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  Katrina dogs, who is really helping them? Part 1 (Guest)
Posted: 2:21:38 pm on 9/27/2005 Modified: Never
 
<font face="Verdana" size="2" color="Black"><STRONG><FONT color=#0000ff>I was a volunteer rescuer, at the Hattiesburg, Mississippi Katrina rescue site, between 9/13/05 and 9/17/05.  I was accompanied by a veterinarian.<BR><BR>This rescue site was run by HSUS. There was an HSUS banner hanging across the main barn, where all the supplies were kept. HSUS crew wore blue shirts, labeled HSUS. Volunteers wore yellow shirts. I state this to clarify which organization's workers made the decisions that I believe caused suffering and death to the animals at the site. Whether the decisions were made by individual workers at this site, or were policies set at the national level, I do not know, but the national office of HSUS must address these matters immediately.<BR><BR>I returned home, in tears, not just because of the suffering and death caused to the animals by the hurricane and by the people who abandoned them, but also because of the policies of HSUS, which ran the rescue site at which I volunteered.<BR><BR>There were dozens of wonderful and caring folks, who had traveled from all<BR>over the country, ready and willing to work hard and cry hard.  More </FONT></STRONG><STRONG><FONT color=#0000ff>importantly, they came with the ability to take animals back home with them, having previously arranged for these dogs and cats to go directly into either foster homes, permanent homes, or to veterinarians' offices for treatment.<BR><BR>Arriving after 17 hours of travel (from Virginia), one of the first things I was told was that there had been vets, techs, and rescuers there, previously, who had "walked" off with dogs and cats when they were scheduled to leave. I soon found out why.<BR><BR>I was assigned to work in one of the rows, in one of the barns, in which some of the dogs were being housed.  I was assigned to care for 100 dogs with one other volunteer, Terry. One of us walked the dogs, while the other cleaned the cages and put fresh food and water in the cages.<BR><BR>I thought this system was simple, made sense, and we were anxious to begin.<BR>We were, however, required to attend a 1 1/2 hour meeting, in the morning,<BR>to discuss such questions (depending on who the barn manager for the<BR>day was) as whether to walk or feed the dogs first.<BR><BR>Terry and I left the meeting and started taking care of the dogs assigned to us. Many of the dogs were laying in their feces and urine.<BR><BR>As Terry has problems walking, we decided that she would clean the cages and I would walk the dogs.<BR><BR>When I came back from the walks, we used a hose to try to clean and cool off the dogs. Unfortunately, we had to return them to their cages.  We were a good team and worked efficiently until we got chastised by HSUS staff for walking the dogs in the morning. HSUS insisted that the dogs be fed first, even if they were standing in urine that was burning their open sores.<BR><BR>I was also told by HSUS that they did not care if the dogs were walked only once per day. Most of these dogs were large dogs, confined in very small crates.  With only one walk per day, the dogs were forced to lay in urine and feces for up to 24 hours. The cages were too small to permit them to move away from their waste. One skinny dog had urine burns on his legs.<BR><BR>Most of the dogs ate very little, due to the extreme heat. The HSUS feeding policy, therefore, did not maximize eating and weight gain for these emaciated animals.<BR><BR>When I inquired why HSUS wanted the feeding done this way, I found out it was nothing more then "an old shelter trick" that makes it easier to keep the cages cleaner, but makes it more uncomfortable for the animals.<BR><BR>I refused to do this and kept doing things as I had been. I was yelled at and yelled at, but I just ignored them.  Other volunteers from other barns left to go home because of the additional stress of being yelled at.<BR><BR>Everyday I saw more and more people crying, both from great sadness for these babies, but also greatly due to the fact that HSUS was preventing groups from removing animals.<BR><BR>One woman whom I met, came with a group from Orlando Florida, with 4 large horse trailers and the ability to take 100 animals with them.  They filled out all the required paperwork, as many, many groups did.  The person who was supposed to be processing this paperwork was never around. We were told that HSUS was going through these applications between 12am and 4am, but I saw no applications getting approved.<BR><BR>Each day the pile of applications was larger. No one received approval to take animals, so rescuers went home without the animals whose lives they had committed to saving.<BR><BR>Just the small group of folks I had met had the ability to remove 250 dogs and cats.<BR><BR>People were literally on their hands and knees begging HSUS to PLEASE, PLEASE let them remove some of the animals, especially the ones who were old, weak, and sick.  Rescuers were crying, crying, crying, while hugging and kissing these precious babies.<BR><BR>A  Saint Bernard mix was labeled "VICIOUS, WILL BITE," though he never seemed to move much or come out of the cage. My rescue partner, Terry, opened his cage and we both sat down with him. He seemed very confused, at which point, we realized that he was BLIND and could not walk well.  He was not vicious and not a biter - he was extremely frightened.</FONT></STRONG> <STRONG><FONT color=#0000ff> <DIV><BR>Terry and I worked on gaining his trust and he came out of his cage. He could not walk well, and neither could Terry; they were a match made in heaven.  This handsome boy was the only dog Terry could walk and they looked like they had been together, forever.  He was her dog and she wanted to take him home.<BR><BR>The vet with whom I had traveled from home deemed his paperwork a medical priority, due to his age, blindness, and lameness and she said that he must be released to a home.  Terry was so excited to take her new boy home.<BR><BR>* HSUS denied Terry's adoption application.<BR><BR>I found Terry collapsed on the ground, holding onto this dog.  Her arms were around him and he was wet from her tears.  I dropped on the ground with her and we cried together, holding this precious boy.  Terry had to leave the next morning without him.<BR><BR>A rescuer in his mid-twenties, Brandon, was working in the same barn (but one row over) as I was. He showed me a cage holding 2 little girl beagle babies who came in together.   The little girls were sleeping with their legs all entwined; it was adorable.  Brandon said that he was going to request these little girls and he thought his chances were good.  His father was a veterinarian and they lived on 12 acres.<BR><BR>* HSUS denied Brandon's adoption application.<BR><BR>I next saw him with the 2 little angels in his lap and he was crying.  I sat with him and we cried together.<BR><BR>I met a group of volunteers from Richmond VA. One of the group, Randy, had been given $25,000 to donate to HSUS, by an elderly neighbor who had recently lost his little Bichon.  The elderly man had only asked Randy that if there was a small white dog available, that he bring this dog home to him.<BR><BR>I told Randy that there was a little white dog in stall #1 - possibly a Maltese. The little dog was happy and had a great disposition She needed only a good bath and grooming (and, of course, a home). She seemed perfect.  The little dog had hope in her eyes and wanted to go home with Randy.<BR><BR><FONT color=#ff0000>* HSUS kept the money and the dog.</FONT></DIV></FONT></STRONG></font>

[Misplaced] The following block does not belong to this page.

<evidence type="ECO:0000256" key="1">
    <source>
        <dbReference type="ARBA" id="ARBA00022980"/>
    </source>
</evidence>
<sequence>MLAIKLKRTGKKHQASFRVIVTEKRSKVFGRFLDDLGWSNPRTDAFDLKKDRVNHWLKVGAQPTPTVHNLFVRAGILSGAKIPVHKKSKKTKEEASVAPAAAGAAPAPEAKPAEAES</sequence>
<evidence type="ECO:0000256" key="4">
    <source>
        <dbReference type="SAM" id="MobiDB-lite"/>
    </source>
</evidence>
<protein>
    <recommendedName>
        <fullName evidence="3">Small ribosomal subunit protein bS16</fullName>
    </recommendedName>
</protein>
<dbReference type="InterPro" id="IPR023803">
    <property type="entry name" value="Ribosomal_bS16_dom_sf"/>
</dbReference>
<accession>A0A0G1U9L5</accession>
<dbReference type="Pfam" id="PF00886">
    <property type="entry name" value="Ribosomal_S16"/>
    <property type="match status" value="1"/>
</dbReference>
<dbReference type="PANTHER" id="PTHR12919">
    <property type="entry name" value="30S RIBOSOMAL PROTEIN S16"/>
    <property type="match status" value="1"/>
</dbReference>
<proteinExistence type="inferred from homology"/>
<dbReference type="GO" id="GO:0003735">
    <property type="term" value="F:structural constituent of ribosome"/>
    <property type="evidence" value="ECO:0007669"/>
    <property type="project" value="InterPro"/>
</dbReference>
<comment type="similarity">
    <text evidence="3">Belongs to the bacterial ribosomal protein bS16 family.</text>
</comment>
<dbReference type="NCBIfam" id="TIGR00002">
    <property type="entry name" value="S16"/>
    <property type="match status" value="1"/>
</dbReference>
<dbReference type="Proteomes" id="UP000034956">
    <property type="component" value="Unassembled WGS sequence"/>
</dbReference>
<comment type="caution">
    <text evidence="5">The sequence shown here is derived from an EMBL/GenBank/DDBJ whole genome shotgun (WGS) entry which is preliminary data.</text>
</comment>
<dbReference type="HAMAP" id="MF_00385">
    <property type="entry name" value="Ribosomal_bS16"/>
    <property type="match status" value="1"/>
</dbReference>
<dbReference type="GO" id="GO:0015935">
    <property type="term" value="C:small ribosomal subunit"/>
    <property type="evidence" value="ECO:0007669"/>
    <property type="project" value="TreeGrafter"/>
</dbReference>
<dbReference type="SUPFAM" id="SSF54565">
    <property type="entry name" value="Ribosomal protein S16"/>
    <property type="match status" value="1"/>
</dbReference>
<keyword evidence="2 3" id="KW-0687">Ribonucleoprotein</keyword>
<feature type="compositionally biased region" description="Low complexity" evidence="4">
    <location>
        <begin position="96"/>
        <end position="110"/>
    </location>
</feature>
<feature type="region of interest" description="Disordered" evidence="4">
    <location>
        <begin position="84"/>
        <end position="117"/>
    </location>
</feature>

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  Re: Katrina dogs, who is really helping them? Part 1 (Guest)
Posted: 11:28:52 pm on 9/28/2005 Modified: Never
 
<font face="Verdana" size="2" color="Black"><P>I stopped making donations to the Humane Society of the United States when I learned that they do absolutely no rescue. They are an "educational program only" meaning they have no animals in their custody, they do not do rescue or take direct care of any animals and are not affiliated with any of the local humane societies. I used to think if I made one large donation to the US Humane Society, it would go into one big pot to help all the smaller humane societies. If you believe in rescue, your money should go directly to an animal in need in your local community. The US Humane Society does attempt to impact legislation and other issues but they do not do rescue. This is probably why their feeble attempt at Katrina dogs was such a disaster. This posting is just one of many I have heard the same concerns. Unfortunately, the animals are the victims here. </P></font>